‘Liebe mich, weil und so sehr wie ich Dich liebe; Ivany, ich bin Dein Ivan’ (Love me, because and as much as I love you; Ivany, I am your Ivan), wrote Swiss historian Johannes von Müller to Luis Batthyány Szent-Iványi, with whom he had fallen deeply in love as they exchanged letters in the early 1800s. Szent-Iványi was not real, only a cypher invented by an erstwhile pupil of Von Müller in order to entrap and embezzle his former master, threatening to reveal his homosexual desires. The extensive correspondence of the illusory love affair was made available in 2014 in a two-volume publication edited by André Weibel; the remarkable story inspired Marc Bauer’s exhibition I EMPEROR ME.
It’s not always an explicit reference: Bauer found the title for the exhibition, and for the portfolio of prints presented within it, elsewhere, from a brand of black latex glove, the Marigold EMPEROR ME108. Three separately dark pencil illustrations of these elbow-length gloves, each more than two metres tall, were arranged along one wall, hands upwards as if modelled by oversize forearms, clenched fingers referring to the sexual practice of fisting – these are EMPEROR ME, Glove I-III, R.P (all works 2015). They faced five other, smaller, drawings on the remaining walls showing a riding chap, different shirt details and an opulent, heavy bouquet.
The print portfolio (Portfolio EMPEROR ME subtitled 5 digital prints graced with drawing, watercolour and ribbons), meanwhile, was arranged in two vitrines; one of these prints includes a few lines from Von Müller’s letters, alongside another floral image, a portion of a torso and neck, a leather gilet and a part of a pale shirt beneath another leather garment. Ribbons were pinned to the sheets of the portfolio as well as to all but one of the smaller drawings on the walls: Gold Yellow, Pale Lemon and Orange (relic collar) C.J., for example, shows the collar of a loose shirt, the back ruffled, suspended mid-air, the airiness contrasting with three short ribbons fixed horizontally at the bottom corresponding to the colours listed. Within the thematic span from Napoleonic times to the present Bauer’s pencil drawings focus on fragments or elements of objects; by lifting these things from a particular context he heightens their import. The dark pencil underscores luxurious, haptic qualities; his technique is not photo-realist perfection, but an individual recol- lection or view of the things and their private resonances. Thus what might be a random collection of items coheres along the author’s personal logic.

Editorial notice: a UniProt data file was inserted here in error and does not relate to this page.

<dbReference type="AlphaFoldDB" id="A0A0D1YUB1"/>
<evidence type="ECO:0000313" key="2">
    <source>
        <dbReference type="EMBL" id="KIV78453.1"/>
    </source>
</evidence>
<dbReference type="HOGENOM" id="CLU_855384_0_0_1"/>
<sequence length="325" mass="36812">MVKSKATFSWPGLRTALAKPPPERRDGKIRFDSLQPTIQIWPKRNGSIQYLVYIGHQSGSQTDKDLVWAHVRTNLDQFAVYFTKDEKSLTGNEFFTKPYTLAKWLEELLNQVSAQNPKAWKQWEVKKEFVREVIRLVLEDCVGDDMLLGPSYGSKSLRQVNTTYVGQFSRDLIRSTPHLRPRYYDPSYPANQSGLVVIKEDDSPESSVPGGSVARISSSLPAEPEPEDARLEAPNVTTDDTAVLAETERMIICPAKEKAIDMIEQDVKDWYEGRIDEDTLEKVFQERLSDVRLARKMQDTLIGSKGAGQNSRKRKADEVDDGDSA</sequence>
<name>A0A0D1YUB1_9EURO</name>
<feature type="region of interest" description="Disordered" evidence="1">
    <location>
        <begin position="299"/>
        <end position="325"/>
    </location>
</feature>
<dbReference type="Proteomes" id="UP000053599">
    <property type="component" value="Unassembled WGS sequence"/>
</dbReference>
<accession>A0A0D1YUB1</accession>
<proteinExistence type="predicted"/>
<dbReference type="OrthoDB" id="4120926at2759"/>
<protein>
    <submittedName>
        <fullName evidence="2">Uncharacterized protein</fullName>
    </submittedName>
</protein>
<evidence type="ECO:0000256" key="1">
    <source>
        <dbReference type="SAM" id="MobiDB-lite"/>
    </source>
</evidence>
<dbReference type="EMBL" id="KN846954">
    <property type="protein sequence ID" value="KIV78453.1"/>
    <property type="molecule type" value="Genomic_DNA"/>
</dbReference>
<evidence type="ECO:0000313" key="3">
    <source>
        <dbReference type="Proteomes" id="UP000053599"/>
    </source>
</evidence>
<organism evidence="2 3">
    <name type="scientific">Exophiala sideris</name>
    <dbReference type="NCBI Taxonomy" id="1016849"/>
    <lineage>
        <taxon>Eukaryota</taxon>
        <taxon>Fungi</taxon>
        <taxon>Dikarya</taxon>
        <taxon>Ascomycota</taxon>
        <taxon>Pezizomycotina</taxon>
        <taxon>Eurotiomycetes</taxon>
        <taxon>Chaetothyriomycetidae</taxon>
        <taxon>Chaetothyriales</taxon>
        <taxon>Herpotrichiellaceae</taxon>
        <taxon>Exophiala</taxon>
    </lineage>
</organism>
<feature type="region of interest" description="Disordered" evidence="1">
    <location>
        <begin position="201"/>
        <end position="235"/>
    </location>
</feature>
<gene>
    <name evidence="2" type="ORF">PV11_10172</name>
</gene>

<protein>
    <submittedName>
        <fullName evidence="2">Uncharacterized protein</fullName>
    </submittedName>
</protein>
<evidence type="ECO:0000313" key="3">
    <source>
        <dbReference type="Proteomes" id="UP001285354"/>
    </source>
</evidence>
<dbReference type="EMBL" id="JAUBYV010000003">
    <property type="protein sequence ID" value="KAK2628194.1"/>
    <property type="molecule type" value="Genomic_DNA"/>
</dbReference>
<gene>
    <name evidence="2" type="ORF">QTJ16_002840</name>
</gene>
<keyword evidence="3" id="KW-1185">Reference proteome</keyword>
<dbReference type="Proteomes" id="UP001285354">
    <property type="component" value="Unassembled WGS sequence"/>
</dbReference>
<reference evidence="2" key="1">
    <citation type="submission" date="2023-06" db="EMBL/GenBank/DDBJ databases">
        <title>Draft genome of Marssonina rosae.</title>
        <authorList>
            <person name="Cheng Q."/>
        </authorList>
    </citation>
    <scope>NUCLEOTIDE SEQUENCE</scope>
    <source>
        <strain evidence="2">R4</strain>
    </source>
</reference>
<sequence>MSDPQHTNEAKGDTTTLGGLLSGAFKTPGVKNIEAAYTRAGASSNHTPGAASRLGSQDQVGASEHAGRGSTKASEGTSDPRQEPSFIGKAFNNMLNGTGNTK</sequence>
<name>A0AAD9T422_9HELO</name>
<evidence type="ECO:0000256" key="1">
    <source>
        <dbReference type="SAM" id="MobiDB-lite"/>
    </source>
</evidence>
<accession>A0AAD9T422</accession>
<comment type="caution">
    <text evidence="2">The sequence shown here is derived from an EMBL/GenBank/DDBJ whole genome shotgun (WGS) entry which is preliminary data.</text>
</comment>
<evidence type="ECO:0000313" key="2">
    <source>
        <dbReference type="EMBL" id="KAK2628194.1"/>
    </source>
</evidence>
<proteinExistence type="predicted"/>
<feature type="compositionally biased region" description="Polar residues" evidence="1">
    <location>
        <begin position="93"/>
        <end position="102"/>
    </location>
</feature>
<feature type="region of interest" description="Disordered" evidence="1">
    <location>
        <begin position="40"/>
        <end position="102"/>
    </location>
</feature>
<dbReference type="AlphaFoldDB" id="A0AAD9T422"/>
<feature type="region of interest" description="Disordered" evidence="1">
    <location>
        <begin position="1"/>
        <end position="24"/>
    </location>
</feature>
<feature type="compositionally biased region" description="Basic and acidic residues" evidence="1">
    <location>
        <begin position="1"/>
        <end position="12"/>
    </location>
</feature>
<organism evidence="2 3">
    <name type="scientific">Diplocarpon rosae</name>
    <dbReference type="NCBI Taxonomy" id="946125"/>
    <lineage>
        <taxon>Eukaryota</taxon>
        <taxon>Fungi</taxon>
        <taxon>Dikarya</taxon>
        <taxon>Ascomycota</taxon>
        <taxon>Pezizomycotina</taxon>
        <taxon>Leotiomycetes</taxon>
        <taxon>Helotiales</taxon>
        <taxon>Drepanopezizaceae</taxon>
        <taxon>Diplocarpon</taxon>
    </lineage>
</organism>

Bauer’s is a rejuvenation of the genre of still life with novel codes and manners of allusion. He allows viewers to find their own Venn-diagram-like commonalities. Look closely and those connections are abuzz: even though Von Müller could never meet ‘Luis’, his affection for his correspondent became overwhelming; public knowledge of the extraordinary, unconsummated affair would damage his reputation and leave him insolvent. So Bauer’s neatly skewered ribbons might be read as reference notes – colours or suggested accessories, say – for costumes or self-disguises, though they could too be mementoes or collections for an archive. Read in a context of dizzying passion, however, the paper of the drawings and prints is pierced: the scars of intimate wounds. The body in the portfolio could be an anatomical drawing, but the nipple areola is intensely dark, as if branded onto pale skin. ‘I EMPEROR ME’ sounds like an insult that has been turned, embraced positively. Von Müller could be seen as a pitiful figure, but Bauer reverses this too, celebrating him as a lover unafraid of his own convictions, whether enacted or illusory.